Climate

One Of The World’s Largest Solar Energy Farms Is Now Open In California

CREDIT: USA Today/Screenshot

The Desert Sunlight solar farm in Desert Center, Calif., opened on Monday. Built by First Solar, the project generates enough electricity to power 160,000 average California homes.

The largest solar farm on American federal public land was dedicated on Monday in California’s Riverside County desert, a project the state hopes will help it meet its ambitious renewable energy goals.

The Desert Sunlight Solar Farm — a 550-megawatt farm that is also one of the largest solar plants in the world — began operating in December 2014, but Monday marked the day it was officially dedicated by U.S. Interior Secretary Sally Jewell. Jewell said the project can provide enough energy to power more than 160,000 average California homes every year — a huge help for the state in meeting its goal to increase its renewable electricity use to 50 percent by 2030.

“This is the beginnings of a renewable energy future,” Jewell said at the dedication. “Renewable energy where the source of the energy never goes away, where we don’t have to emit any carbon into the atmosphere.”

Built and operated by First Solar, the Desert Sunlight Farm sits on about 3,600 acres of federal land. It is partly a product of the U.S. Department of Energy, which reportedly gave the project about $1.5 billion in loan guarantees. In a report also released Monday, the DOE said that it has so far provided $4.6 billion in loan guarantees to support large solar projects in the U.S.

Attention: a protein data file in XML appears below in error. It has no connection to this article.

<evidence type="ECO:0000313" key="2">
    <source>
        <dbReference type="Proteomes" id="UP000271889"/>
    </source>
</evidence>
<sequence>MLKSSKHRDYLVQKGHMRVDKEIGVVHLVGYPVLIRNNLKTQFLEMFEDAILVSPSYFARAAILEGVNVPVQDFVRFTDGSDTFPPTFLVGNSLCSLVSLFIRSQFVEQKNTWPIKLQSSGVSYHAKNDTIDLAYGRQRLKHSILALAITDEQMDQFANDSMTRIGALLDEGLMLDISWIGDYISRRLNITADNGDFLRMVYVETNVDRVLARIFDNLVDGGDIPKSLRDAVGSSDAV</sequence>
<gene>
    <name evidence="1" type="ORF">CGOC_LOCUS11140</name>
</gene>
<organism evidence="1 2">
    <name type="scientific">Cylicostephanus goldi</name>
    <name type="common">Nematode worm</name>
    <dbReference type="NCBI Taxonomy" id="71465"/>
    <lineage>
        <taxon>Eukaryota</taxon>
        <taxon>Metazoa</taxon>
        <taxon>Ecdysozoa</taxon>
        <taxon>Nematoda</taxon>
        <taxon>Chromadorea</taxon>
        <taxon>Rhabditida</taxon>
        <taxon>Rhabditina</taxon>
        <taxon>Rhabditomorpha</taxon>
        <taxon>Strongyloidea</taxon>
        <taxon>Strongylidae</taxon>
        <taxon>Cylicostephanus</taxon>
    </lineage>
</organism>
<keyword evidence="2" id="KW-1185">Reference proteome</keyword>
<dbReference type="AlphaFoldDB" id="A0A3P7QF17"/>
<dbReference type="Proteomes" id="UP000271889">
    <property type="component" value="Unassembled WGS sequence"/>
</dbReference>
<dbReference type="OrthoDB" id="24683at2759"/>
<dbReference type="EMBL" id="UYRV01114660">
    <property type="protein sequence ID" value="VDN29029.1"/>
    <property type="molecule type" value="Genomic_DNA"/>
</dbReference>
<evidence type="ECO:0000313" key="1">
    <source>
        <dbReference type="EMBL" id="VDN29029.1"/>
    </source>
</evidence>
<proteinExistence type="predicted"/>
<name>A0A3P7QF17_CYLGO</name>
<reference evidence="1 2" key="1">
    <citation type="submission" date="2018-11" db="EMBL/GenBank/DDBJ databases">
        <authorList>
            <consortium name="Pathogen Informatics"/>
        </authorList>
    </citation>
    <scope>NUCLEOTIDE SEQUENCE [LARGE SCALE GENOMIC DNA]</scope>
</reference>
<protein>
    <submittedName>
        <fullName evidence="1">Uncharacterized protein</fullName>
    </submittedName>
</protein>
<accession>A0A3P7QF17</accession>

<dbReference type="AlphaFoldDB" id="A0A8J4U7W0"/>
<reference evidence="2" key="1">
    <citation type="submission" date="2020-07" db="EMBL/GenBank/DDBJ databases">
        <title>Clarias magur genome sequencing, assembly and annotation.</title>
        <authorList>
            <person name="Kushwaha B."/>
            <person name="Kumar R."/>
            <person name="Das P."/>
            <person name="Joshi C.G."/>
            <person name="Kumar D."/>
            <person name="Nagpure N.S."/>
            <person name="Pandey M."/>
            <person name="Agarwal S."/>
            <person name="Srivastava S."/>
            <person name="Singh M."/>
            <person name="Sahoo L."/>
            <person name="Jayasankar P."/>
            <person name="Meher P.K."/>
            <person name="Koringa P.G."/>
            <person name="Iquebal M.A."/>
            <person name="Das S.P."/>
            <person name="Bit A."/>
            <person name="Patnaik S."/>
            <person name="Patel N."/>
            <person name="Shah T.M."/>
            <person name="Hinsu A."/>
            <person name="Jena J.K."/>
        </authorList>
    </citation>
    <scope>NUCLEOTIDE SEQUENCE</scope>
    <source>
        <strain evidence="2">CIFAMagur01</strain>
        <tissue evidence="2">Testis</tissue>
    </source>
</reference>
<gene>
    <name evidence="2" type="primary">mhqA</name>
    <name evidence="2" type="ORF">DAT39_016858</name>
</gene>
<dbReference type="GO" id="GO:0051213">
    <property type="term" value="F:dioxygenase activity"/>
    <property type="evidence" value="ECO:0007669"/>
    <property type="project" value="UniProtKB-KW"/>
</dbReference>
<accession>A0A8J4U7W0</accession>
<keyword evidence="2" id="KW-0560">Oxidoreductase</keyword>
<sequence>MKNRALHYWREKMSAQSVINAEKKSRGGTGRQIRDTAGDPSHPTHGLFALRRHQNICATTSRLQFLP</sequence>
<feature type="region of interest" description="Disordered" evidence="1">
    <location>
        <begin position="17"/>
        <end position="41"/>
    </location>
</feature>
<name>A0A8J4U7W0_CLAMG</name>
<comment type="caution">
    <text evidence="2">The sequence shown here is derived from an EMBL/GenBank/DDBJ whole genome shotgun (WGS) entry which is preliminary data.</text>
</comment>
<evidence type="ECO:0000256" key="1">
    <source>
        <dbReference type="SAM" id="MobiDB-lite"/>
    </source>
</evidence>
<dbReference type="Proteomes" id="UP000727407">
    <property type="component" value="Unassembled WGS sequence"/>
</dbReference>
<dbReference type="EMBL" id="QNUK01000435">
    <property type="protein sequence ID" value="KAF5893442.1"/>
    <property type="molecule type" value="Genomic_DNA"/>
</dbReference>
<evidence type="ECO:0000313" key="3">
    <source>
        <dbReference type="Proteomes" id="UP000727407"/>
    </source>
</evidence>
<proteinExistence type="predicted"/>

California Gov. Jerry Brown set the state’s ambitious goal to have 50 percent of its electricity come from renewable sources by 2030 last month, after noting that utilities were already on track to meet the state’s previous goal to have 33 percent renewable electricity by 2020. Brown told the L.A. Times that utilities needed more incentive to keep signing new contracts with large wind and solar firms, which is why he upped the goal.

“Many thought the initial 33 percent goal was too challenging, yet California will readily surpass that number,” Martín Múgica, president of Iberdrola Renewables, which is developing wind and solar projects in the state, told the Times. “The governor’s plan will spark innovation across the electricity sector and clearly encourage large-scale renewable energy development.”